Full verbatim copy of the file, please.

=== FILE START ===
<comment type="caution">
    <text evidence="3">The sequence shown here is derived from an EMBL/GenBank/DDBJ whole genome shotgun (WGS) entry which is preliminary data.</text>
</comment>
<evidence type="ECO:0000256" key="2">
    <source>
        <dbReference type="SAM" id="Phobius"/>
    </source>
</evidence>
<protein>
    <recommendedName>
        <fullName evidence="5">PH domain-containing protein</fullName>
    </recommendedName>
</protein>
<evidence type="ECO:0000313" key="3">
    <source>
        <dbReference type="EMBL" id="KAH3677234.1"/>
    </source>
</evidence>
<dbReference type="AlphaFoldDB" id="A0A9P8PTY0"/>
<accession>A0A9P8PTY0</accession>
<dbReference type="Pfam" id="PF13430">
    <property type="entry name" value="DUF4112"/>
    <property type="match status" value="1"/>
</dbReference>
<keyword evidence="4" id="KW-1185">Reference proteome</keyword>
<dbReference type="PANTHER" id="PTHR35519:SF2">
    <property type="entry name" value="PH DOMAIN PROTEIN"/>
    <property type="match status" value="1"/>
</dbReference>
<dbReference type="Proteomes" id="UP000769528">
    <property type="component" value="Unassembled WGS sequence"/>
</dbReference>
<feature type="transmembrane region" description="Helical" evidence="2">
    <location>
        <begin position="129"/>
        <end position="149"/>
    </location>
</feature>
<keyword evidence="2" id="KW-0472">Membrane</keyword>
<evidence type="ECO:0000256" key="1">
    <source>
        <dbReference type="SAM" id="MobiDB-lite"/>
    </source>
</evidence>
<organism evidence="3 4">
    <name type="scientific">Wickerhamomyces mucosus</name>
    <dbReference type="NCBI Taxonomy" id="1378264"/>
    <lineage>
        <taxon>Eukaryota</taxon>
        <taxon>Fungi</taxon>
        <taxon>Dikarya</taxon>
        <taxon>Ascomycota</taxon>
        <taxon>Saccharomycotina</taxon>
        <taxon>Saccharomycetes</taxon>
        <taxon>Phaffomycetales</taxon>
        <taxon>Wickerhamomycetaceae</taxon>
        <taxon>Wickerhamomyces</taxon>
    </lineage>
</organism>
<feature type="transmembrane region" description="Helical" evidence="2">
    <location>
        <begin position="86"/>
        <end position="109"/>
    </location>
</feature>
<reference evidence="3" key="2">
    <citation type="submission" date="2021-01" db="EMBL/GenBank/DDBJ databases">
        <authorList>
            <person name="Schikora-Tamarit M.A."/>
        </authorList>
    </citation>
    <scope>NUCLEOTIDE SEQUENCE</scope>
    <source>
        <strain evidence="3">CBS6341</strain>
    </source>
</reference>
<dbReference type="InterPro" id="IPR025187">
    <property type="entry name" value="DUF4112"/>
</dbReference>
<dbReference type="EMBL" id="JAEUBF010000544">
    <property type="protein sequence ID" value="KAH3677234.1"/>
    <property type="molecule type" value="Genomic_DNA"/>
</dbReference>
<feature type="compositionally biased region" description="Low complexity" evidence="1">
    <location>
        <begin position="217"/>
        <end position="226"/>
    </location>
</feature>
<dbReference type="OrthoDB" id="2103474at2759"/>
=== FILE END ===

<comment type="caution">
    <text evidence="3">The sequence shown here is derived from an EMBL/GenBank/DDBJ whole genome shotgun (WGS) entry which is preliminary data.</text>
</comment>
<evidence type="ECO:0000256" key="2">
    <source>
        <dbReference type="SAM" id="Phobius"/>
    </source>
</evidence>
<protein>
    <recommendedName>
        <fullName evidence="5">PH domain-containing protein</fullName>
    </recommendedName>
</protein>
<evidence type="ECO:0000313" key="3">
    <source>
        <dbReference type="EMBL" id="KAH3677234.1"/>
    </source>
</evidence>
<dbReference type="AlphaFoldDB" id="A0A9P8PTY0"/>
<accession>A0A9P8PTY0</accession>
<dbReference type="Pfam" id="PF13430">
    <property type="entry name" value="DUF4112"/>
    <property type="match status" value="1"/>
</dbReference>
<keyword evidence="4" id="KW-1185">Reference proteome</keyword>
<dbReference type="PANTHER" id="PTHR35519:SF2">
    <property type="entry name" value="PH DOMAIN PROTEIN"/>
    <property type="match status" value="1"/>
</dbReference>
<dbReference type="Proteomes" id="UP000769528">
    <property type="component" value="Unassembled WGS sequence"/>
</dbReference>
<feature type="transmembrane region" description="Helical" evidence="2">
    <location>
        <begin position="129"/>
        <end position="149"/>
    </location>
</feature>
<keyword evidence="2" id="KW-0472">Membrane</keyword>
<evidence type="ECO:0000256" key="1">
    <source>
        <dbReference type="SAM" id="MobiDB-lite"/>
    </source>
</evidence>
<organism evidence="3 4">
    <name type="scientific">Wickerhamomyces mucosus</name>
    <dbReference type="NCBI Taxonomy" id="1378264"/>
    <lineage>
        <taxon>Eukaryota</taxon>
        <taxon>Fungi</taxon>
        <taxon>Dikarya</taxon>
        <taxon>Ascomycota</taxon>
        <taxon>Saccharomycotina</taxon>
        <taxon>Saccharomycetes</taxon>
        <taxon>Phaffomycetales</taxon>
        <taxon>Wickerhamomycetaceae</taxon>
        <taxon>Wickerhamomyces</taxon>
    </lineage>
</organism>
<feature type="transmembrane region" description="Helical" evidence="2">
    <location>
        <begin position="86"/>
        <end position="109"/>
    </location>
</feature>
<reference evidence="3" key="2">
    <citation type="submission" date="2021-01" db="EMBL/GenBank/DDBJ databases">
        <authorList>
            <person name="Schikora-Tamarit M.A."/>
        </authorList>
    </citation>
    <scope>NUCLEOTIDE SEQUENCE</scope>
    <source>
        <strain evidence="3">CBS6341</strain>
    </source>
</reference>
<dbReference type="InterPro" id="IPR025187">
    <property type="entry name" value="DUF4112"/>
</dbReference>
<dbReference type="EMBL" id="JAEUBF010000544">
    <property type="protein sequence ID" value="KAH3677234.1"/>
    <property type="molecule type" value="Genomic_DNA"/>
</dbReference>
<feature type="compositionally biased region" description="Low complexity" evidence="1">
    <location>
        <begin position="217"/>
        <end position="226"/>
    </location>
</feature>
<dbReference type="OrthoDB" id="2103474at2759"/>